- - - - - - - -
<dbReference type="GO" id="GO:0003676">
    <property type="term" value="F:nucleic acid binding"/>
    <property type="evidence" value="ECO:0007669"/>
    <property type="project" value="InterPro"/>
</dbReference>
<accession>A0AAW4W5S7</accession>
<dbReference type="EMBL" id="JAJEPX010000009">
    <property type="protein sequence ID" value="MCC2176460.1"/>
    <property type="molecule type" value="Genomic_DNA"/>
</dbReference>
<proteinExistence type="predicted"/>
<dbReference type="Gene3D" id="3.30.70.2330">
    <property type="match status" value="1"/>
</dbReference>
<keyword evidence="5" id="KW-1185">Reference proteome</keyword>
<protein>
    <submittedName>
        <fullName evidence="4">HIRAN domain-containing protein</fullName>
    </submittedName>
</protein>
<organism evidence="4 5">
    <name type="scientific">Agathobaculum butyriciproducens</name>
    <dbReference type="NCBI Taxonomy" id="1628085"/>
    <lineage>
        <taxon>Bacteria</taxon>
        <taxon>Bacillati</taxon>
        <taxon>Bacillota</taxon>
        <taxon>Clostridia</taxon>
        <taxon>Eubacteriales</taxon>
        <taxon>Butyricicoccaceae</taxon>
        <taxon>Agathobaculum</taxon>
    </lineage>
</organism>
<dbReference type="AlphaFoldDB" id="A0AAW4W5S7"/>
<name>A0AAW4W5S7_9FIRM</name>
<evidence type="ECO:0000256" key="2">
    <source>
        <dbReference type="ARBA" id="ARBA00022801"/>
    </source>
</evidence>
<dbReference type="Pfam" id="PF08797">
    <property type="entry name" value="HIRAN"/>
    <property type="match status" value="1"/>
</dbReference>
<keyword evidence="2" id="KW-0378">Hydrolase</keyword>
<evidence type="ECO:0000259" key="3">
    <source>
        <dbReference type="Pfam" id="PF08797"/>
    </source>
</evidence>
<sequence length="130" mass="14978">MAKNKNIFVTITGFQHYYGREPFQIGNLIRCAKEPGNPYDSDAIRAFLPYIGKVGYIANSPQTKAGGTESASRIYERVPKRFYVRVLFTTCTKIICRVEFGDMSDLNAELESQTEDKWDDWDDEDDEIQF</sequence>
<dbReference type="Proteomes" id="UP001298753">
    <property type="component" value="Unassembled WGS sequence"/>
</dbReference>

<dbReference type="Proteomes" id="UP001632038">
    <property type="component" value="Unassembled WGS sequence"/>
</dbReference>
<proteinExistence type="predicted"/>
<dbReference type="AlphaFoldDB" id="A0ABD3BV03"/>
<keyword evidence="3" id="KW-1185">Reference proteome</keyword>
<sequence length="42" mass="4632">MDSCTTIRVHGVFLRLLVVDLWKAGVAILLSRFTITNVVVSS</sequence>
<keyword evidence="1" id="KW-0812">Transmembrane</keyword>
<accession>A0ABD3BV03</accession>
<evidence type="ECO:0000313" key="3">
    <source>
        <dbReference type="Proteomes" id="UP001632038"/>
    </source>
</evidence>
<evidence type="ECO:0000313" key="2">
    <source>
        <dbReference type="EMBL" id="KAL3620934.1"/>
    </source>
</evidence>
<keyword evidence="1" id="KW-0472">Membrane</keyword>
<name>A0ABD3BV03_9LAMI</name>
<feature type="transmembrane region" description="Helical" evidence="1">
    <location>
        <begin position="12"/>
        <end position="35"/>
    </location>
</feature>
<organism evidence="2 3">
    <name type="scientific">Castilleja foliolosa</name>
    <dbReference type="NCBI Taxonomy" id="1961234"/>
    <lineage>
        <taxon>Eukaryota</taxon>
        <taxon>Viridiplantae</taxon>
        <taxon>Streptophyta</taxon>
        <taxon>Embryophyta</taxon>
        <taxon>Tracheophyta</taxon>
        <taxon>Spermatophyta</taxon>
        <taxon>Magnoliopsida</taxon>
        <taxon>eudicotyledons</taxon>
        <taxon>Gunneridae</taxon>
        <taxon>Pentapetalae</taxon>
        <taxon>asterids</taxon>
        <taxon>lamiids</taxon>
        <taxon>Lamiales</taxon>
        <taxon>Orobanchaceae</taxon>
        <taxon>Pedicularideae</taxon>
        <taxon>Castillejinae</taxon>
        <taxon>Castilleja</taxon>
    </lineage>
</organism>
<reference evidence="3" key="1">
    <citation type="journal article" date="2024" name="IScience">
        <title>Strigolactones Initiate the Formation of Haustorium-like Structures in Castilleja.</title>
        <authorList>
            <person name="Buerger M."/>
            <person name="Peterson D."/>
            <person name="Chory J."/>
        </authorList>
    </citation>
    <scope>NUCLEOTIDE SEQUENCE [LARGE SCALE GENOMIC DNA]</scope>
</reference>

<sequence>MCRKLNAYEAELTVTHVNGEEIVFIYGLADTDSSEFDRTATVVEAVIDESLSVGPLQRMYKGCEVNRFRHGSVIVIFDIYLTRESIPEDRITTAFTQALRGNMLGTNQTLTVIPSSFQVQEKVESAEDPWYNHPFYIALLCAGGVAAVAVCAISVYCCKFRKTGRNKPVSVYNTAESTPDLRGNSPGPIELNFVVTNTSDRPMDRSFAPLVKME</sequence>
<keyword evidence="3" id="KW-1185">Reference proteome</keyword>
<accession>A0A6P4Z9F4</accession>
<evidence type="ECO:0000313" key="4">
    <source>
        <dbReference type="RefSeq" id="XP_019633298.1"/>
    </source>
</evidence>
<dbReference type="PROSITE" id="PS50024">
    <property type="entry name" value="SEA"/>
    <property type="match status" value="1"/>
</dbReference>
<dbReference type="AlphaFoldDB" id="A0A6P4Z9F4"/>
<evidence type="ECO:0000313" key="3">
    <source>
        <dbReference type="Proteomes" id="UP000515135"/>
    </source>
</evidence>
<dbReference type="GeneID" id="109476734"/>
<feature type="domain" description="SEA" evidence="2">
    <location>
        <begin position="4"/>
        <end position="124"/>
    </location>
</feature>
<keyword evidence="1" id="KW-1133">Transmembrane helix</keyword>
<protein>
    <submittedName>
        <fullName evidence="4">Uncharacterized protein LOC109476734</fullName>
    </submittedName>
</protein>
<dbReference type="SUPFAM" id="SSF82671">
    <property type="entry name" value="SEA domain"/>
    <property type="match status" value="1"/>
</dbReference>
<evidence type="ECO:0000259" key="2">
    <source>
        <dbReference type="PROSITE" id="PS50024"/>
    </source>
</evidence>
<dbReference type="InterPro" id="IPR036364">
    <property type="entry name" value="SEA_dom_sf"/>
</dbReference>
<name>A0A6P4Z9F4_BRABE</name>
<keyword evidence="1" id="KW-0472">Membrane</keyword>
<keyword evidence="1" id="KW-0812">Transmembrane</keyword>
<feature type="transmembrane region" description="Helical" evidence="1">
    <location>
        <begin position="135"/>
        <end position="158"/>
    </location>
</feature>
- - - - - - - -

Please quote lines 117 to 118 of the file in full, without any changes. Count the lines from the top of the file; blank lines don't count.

<keyword evidence="3" id="KW-1185">Reference proteome</keyword>
<accession>A0A6P4Z9F4</accession>